Rick Goud explores the data privacy issues that are likely to arise post-Brexit.
Recently we witnessed what could go wrong with regional data agreements when the EU’s highest court, the Court of Justice of the European Union, invalidated the EU-US Privacy Shield, deeming that it does not sufficiently protect EU data subjects.
Why is this relevant for UK data protection? Because this incident could potentially impact future data adequacy decisions countries – including the UK – seek with the EU.
GDPR post-Brexit transition
For the remainder of the Brexit transition period, taking us to 31 December 2020, UK organisations must continue to comply with the EU’s General Data Protection Regulation (GDPR), and should plan to do so indefinitely if they collect data on European contacts such as customers.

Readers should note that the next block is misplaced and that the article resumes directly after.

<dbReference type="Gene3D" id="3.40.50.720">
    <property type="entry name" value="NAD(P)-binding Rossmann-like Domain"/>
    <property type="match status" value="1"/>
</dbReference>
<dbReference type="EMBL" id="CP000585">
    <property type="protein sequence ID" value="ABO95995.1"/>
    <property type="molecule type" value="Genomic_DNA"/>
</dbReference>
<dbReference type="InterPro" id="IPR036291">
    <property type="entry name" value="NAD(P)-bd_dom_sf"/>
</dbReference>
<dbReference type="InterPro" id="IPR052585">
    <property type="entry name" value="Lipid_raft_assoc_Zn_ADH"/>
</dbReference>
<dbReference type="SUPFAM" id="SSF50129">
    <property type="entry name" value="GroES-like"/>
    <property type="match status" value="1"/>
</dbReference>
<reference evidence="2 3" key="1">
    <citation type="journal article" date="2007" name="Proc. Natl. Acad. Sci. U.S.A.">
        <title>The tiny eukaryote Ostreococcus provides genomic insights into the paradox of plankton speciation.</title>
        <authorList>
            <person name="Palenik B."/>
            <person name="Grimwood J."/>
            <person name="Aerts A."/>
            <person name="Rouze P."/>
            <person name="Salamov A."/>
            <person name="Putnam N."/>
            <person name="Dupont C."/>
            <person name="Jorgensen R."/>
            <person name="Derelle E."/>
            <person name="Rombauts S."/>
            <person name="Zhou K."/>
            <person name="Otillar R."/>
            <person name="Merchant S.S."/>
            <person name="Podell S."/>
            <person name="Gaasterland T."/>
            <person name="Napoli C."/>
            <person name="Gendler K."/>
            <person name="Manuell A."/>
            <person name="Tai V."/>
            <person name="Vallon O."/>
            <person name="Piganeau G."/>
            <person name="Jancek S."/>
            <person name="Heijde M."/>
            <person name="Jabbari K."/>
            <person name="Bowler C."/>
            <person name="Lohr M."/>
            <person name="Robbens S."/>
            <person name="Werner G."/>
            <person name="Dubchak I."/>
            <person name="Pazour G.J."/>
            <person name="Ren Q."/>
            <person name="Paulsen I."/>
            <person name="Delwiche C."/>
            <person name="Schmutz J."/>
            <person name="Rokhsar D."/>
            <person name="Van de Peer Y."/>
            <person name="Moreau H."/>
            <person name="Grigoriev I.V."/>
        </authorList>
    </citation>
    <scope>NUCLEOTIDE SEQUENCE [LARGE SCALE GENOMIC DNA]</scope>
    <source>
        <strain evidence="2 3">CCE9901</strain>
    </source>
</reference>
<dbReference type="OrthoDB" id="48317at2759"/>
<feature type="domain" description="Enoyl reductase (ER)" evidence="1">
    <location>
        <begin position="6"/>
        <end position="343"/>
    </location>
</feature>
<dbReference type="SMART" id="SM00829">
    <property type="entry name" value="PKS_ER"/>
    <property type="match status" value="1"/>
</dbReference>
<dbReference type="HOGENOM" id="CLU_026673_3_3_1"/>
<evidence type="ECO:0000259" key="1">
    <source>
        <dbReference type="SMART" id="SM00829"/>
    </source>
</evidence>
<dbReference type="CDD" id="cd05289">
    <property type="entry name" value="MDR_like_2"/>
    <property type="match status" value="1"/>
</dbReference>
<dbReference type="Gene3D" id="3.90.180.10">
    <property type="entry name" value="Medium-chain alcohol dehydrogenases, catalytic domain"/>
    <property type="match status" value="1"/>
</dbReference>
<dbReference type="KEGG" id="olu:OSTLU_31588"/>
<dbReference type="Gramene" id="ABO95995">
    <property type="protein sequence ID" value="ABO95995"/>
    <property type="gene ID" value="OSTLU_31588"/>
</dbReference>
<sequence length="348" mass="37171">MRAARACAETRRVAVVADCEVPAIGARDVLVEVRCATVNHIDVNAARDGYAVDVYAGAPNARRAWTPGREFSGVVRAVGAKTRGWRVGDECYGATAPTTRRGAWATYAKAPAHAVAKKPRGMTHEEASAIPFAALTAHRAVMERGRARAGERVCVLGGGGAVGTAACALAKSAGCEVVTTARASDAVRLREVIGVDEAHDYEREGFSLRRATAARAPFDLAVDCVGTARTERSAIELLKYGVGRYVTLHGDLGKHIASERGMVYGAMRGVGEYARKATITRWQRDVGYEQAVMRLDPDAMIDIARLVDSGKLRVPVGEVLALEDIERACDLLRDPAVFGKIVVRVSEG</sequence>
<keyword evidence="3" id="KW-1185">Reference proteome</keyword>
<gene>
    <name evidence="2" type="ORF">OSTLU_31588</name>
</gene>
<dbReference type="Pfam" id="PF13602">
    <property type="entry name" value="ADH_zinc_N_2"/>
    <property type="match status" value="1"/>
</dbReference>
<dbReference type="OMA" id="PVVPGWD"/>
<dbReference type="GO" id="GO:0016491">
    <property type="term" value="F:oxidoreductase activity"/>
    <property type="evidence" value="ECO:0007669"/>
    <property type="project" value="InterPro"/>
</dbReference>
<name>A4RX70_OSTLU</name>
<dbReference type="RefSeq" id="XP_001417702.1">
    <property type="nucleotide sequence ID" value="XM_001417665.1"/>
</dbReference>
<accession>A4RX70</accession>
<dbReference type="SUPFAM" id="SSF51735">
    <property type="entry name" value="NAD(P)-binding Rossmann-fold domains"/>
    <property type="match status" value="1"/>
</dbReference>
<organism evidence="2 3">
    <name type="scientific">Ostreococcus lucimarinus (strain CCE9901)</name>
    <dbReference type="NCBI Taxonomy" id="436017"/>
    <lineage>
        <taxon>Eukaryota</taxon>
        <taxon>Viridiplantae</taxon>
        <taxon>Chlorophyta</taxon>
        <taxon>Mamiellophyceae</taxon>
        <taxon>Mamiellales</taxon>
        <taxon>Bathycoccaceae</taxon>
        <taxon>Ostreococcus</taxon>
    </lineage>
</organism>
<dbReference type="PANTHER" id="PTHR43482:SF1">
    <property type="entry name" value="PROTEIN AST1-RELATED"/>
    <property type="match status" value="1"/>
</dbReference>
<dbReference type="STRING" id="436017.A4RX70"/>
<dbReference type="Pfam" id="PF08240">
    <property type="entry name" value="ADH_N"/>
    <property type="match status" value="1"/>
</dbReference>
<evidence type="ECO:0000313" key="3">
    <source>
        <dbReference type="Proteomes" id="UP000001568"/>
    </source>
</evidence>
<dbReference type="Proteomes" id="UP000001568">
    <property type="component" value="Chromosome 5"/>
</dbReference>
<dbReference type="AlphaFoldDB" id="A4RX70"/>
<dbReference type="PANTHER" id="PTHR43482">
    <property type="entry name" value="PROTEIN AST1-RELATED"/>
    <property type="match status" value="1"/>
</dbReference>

From 1 January 2021, however, the current GDPR will no longer be binding in the UK and new data protection legislation will be introduced. This transition can be done smoothly if the regulations are functionally similar. British lawmakers were, after all, involved in crafting the original GDPR, so any deviations should, ideally, be minor. And with organisations having enough on their plates nowadays, dealing with the challenges and uncertainty caused by Covid-19, lawmakers can help by limiting any changes to GDPR regulations in the UK to those that are strictly necessary.